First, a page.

way tlmiugb thr forrat, a young girl nit
with hrr book In lirr lip, but with hrr
eye fiitrurd upon a little kyr Jcrricr
BfXM tsaVaeJQ?l4aaaSMtflaaeaBat 3Et Jt. Uaaaew HsaeV' .aewri: tae!BeeeaaaBefnLlBeV
Hi:it Hl'DDKV AND WKIltD API'KAHANTK HTAUTI.KD UOtJKIt.
which wai performing all manner of an
tlra upon the oppoaltr aide of tin atrer.ni.
Indeed, the llrat Intimation he had of
her prrarnrr waa thr irlrllah laiiKh,
clrar and allvcry, llko the notea of a
true bell, with which alio had greeted
aome cacapade of Ihr little animal.
Aftrrwanl, when hit looked back to
tlilta time, Iloger Darrel realized that hi
heart bad gone our to thU girl then mid
there, even before he had eicliuiitfed a
word vlth her.
He had aren much of life, but whnt
ever atrangr may havr befallen him, ling
er Darrel had never loved before. It
wa a long time before be would ac
knowledge the truth, rvru to hluiaelf, but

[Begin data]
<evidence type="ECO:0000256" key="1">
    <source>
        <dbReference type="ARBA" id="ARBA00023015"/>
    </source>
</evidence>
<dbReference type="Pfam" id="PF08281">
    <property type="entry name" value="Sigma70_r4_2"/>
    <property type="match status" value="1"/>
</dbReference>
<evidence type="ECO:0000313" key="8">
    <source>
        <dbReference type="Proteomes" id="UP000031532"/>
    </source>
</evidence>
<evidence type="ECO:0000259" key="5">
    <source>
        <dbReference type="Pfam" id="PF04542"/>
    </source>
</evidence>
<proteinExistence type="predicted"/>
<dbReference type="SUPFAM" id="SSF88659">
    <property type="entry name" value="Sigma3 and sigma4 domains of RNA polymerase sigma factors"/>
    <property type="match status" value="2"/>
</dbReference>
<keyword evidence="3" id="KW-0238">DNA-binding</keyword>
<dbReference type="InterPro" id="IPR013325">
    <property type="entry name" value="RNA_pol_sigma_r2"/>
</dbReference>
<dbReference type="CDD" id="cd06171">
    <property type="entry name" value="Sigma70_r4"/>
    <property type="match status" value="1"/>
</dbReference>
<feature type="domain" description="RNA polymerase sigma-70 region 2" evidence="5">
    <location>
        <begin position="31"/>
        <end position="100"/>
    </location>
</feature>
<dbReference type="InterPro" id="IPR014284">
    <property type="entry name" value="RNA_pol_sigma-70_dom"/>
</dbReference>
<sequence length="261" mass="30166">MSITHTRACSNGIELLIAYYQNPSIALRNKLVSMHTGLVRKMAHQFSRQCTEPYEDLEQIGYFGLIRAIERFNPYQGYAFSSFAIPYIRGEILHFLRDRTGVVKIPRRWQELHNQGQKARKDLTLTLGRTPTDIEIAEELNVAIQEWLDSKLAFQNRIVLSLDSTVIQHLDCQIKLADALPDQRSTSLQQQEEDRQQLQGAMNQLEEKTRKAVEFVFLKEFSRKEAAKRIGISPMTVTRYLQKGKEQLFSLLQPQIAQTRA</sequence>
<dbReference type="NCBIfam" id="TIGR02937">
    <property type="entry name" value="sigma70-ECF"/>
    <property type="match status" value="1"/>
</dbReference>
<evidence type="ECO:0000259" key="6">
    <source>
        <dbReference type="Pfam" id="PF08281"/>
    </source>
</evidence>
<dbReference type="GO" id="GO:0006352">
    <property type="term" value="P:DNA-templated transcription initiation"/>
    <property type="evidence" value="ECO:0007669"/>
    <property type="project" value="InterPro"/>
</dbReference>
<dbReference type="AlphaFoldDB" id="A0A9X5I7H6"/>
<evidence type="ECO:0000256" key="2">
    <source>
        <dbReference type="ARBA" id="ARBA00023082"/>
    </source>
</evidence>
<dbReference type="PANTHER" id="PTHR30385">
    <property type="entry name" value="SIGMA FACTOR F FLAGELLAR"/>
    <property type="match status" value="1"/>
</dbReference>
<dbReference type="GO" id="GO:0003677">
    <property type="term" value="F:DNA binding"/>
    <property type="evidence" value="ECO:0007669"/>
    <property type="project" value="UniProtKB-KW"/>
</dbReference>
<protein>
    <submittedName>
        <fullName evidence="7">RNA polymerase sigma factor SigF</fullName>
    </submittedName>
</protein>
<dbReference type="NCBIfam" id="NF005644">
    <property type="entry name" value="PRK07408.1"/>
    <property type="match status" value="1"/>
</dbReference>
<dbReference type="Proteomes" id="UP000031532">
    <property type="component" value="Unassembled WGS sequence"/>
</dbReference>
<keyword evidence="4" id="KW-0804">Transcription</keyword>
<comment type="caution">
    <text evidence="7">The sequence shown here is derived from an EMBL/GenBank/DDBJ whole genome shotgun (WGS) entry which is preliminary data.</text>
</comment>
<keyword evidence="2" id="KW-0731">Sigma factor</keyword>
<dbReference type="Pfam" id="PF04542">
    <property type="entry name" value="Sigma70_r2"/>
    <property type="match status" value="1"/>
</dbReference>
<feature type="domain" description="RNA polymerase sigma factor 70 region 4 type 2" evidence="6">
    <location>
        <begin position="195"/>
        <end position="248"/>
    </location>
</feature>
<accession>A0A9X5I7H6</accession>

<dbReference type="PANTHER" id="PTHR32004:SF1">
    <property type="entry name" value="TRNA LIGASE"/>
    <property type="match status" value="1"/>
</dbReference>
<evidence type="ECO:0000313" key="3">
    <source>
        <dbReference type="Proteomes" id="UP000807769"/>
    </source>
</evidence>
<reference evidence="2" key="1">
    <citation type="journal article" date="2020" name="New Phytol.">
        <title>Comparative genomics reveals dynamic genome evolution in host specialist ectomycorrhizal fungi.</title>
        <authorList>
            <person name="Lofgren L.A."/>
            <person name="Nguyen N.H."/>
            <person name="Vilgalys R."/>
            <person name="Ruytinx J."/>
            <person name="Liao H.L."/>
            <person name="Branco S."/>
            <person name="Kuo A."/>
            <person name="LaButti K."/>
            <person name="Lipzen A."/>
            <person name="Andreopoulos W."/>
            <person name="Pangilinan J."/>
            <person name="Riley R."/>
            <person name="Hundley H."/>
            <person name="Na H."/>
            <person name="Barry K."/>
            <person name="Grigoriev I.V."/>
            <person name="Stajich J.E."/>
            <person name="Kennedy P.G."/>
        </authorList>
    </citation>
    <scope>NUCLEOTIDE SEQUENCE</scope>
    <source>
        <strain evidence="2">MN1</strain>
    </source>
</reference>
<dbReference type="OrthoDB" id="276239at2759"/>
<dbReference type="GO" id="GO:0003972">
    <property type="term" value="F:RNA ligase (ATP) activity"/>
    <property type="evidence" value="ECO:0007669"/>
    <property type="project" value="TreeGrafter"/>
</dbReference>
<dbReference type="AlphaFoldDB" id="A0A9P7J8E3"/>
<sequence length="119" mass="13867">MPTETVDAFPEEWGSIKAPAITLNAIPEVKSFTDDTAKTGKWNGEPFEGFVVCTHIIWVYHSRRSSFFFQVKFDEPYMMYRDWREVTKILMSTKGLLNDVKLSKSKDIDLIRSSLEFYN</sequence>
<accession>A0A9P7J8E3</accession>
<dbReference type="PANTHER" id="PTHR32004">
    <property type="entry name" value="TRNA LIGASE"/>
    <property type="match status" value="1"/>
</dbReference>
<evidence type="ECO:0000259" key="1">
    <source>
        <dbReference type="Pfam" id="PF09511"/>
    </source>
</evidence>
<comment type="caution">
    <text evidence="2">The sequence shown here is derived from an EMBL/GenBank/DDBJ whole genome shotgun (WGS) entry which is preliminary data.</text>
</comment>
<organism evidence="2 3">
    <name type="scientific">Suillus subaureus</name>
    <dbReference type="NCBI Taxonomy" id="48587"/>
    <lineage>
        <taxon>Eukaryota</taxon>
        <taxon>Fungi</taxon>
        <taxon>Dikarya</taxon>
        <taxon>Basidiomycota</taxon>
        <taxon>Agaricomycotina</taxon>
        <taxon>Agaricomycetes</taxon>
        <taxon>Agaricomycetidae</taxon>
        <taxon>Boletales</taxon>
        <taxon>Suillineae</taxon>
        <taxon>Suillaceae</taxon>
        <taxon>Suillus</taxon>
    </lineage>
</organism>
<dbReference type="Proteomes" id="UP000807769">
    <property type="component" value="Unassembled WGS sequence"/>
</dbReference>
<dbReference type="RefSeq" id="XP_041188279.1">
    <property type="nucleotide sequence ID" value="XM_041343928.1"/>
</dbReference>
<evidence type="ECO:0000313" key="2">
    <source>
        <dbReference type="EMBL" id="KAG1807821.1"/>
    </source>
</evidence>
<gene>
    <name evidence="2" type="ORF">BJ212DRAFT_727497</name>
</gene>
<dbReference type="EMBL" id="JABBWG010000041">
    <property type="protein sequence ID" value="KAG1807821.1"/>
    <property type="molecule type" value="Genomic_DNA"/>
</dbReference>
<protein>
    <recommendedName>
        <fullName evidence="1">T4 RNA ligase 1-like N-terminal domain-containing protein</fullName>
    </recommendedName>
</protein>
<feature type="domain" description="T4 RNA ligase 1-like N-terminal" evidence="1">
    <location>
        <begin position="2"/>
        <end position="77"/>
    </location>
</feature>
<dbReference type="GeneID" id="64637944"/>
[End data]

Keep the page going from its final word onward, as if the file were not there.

It aeemed that from thr very minute he
gacrd upon that face, the mlaanthpipk
Ideaa rngendrred by a lonely lift) vaulili
rd ai If touched by a magician' wiilid,
and all the earth appeared beautiful.
Thry aoon became frleuda. Tlivre waa
aometliliiK liilrnaely attractive about
Itogrr Darrel. Ilr wn MtriliiiiKly hund
ii) me, talrntrd, and, bealdeN, had an nlr
of alncerlty about him that muat have
vauael reapec; from every one who '.vaa
not a deadly foe.
It made him wince a little when he
learned 'juat before they aeparatrd thnt
Iter home waa at Itlelimoud Terrnce, but
he uudemtood that ahe wni a nleeo of the
old Bcntleman, for had he not loat IiIh
whole fumlly when In the Houtb?
It came about that Carol Itlchmond be
lleved blm to bo the Ntewnrd of Darrel
Chare, for,' like the neighbors, he llrm
ly uuderitood the young matter tu bo
Home Unio paiacd beforo Itoger renlUcd
thla mistake on her part, and then It had
Kono ao far that ho decided to lot thing
toko their own course, though he would
not any a single word to add to tbo de
ception alio unwittingly practiced upon
TJiarc wa no agreement to meet Slu,
f -. (t ... .-
- - -'V"ms'wwvw
and yrt a tacit understanding srerord to
rrat between them to th effect that at
certain hour Carol wai wont to frrqurut
thla idler, ind that he ahould And hrr
'lint night ltoger Darrrl, pacing up
and down tbr arrive of elm, waa think
Ing of thr young girl, and trying to pie
turr her In bli mind, One would think